What is Sensory Sensitivity?

 

Does your child have a sensory disorder? Often times, students with disabilities suffer from sensory sensitivity, which makes functioning in a school setting very difficult.

 

Kids with sensory issues have abnormally strong or weak reactions to their five senses: sight, hearing, touch, taste and smell. Common smells, noises, textures, sights, and/or tastes can cause intense reactions.

 

Defining a Sensory Disorder

 

In the medical community, sensory sensitivity is called Sensory Processing Disorder (SPD). This kind of disorder can lead to a child having difficult life experiences with people, settings, and objects. A sensory disorder can make it harder to form positive relationships with people and establish community.

 

This is a neurological disorder, which means that it cannot be ‘cured,’ so to speak. However, physical responses to sensory triggers can be managed. In addition to coping strategies, children can also improve with regular occupational therapy.  

Sensory Disorder

The Impact of Sensory Sensitivity in School

 

Students with a sensory disorder often encounter difficulties at school. These issues, if not addressed, can lead to… 

 

  • inappropriate focus on tasks (too much or too little attention)
  • compulsion to complete nonfunctional routines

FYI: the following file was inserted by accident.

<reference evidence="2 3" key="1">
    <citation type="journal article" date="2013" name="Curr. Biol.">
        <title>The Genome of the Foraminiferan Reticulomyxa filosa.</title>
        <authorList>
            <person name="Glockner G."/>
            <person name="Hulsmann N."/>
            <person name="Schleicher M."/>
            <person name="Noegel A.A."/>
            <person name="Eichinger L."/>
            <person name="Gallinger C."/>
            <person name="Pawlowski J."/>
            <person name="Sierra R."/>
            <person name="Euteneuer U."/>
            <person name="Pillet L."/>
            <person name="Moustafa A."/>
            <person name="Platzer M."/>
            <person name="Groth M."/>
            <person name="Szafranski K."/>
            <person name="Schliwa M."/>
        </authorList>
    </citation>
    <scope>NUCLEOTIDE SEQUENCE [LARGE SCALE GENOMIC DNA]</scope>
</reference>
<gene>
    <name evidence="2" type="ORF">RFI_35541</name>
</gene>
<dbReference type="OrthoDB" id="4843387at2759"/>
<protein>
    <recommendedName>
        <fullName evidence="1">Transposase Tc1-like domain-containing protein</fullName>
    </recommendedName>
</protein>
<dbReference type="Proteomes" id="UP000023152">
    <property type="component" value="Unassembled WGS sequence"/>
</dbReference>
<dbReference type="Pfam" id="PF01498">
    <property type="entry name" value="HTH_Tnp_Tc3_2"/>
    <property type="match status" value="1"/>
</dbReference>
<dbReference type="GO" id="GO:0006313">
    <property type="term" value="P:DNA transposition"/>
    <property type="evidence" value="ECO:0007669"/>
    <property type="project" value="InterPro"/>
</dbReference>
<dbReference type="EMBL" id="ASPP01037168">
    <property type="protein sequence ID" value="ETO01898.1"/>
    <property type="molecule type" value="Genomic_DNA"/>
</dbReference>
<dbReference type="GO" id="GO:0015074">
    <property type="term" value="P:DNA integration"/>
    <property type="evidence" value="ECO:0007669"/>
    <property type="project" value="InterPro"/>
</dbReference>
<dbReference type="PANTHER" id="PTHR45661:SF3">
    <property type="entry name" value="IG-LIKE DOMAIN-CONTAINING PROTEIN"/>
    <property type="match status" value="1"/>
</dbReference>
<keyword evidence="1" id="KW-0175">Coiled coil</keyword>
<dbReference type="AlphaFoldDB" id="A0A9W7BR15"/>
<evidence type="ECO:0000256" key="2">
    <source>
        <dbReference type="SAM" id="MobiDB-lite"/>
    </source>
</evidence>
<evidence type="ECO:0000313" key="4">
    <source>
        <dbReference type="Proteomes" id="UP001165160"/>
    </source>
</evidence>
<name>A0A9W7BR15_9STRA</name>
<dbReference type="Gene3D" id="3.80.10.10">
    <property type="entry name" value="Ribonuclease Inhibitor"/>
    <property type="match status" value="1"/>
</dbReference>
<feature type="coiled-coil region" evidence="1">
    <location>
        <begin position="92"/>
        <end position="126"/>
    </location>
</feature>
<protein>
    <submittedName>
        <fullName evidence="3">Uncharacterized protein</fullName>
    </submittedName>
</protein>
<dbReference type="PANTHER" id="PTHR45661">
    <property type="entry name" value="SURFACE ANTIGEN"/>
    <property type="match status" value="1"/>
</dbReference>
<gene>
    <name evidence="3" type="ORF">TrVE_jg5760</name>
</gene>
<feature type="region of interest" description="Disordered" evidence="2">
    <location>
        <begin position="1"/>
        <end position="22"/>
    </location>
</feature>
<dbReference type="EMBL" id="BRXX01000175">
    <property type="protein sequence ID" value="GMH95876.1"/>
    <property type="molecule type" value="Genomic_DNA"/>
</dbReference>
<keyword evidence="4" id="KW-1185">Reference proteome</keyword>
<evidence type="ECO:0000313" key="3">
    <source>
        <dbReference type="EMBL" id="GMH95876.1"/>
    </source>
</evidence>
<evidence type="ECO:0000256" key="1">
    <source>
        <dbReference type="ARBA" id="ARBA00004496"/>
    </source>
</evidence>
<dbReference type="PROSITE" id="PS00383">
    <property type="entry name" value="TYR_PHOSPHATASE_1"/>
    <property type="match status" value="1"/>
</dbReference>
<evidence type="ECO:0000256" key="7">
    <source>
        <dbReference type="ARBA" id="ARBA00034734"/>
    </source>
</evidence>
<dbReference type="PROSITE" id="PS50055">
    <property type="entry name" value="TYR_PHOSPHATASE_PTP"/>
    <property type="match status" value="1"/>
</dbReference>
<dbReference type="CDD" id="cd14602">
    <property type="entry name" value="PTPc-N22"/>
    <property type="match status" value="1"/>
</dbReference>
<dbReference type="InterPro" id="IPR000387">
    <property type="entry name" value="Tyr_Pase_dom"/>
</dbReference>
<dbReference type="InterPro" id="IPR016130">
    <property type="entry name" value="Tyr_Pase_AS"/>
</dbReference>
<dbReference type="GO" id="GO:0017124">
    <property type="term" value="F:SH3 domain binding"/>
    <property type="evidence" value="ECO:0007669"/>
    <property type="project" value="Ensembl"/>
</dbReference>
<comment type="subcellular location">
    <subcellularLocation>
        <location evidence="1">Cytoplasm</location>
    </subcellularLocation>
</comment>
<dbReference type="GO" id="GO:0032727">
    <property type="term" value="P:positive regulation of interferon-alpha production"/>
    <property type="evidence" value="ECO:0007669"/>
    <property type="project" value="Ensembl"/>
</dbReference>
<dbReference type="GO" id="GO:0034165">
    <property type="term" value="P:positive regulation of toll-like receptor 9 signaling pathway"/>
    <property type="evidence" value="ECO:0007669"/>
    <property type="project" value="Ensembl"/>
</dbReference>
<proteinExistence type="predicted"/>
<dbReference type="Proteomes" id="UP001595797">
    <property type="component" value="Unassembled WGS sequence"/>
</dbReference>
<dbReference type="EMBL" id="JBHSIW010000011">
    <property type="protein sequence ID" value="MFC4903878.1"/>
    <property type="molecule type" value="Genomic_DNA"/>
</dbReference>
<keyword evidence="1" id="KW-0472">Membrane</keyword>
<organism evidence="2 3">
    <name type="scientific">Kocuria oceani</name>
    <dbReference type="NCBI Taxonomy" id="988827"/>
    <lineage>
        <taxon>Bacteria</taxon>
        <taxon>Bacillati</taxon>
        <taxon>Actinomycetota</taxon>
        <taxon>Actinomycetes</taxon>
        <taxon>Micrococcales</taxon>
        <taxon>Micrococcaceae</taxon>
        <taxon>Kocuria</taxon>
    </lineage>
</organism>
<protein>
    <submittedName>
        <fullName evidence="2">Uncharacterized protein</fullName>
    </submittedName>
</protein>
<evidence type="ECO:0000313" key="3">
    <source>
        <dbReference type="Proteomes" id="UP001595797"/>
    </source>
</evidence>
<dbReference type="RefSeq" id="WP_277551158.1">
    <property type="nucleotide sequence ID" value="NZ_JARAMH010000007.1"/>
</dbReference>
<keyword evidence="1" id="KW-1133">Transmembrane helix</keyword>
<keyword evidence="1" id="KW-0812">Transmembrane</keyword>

• decreased motivation to follow directions and rules

 

These events can trigger low self-esteem, anxiety, behavior issues, and negative feelings about school. School personnel may react in the wrong way. They may increase disciplinary actions, avoid the student, and form negative thoughts towards the student. 

 

This happens most often when educators don’t understand the sensory disorder or don’t know that a child has it. Creating sensory supports in the classroom environment could be a huge help to a child with SPD.

 

If your child has been diagnosed with a sensory disorder, incorporating treatment of these may become part of your IEP. Discuss this with your IEP team, 504 team or general education teachers to see how to integrate SPD treatments into your child’s plan.

 

What Do I Do Next?

 

A sensory disorder doesn’t mean your child can’t succeed in school. Learn what supports and goals are right for your unique child with ExceptionALLY

 

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We help parents who are frustrated with schools and the world of special education.

 

See how we help.

 

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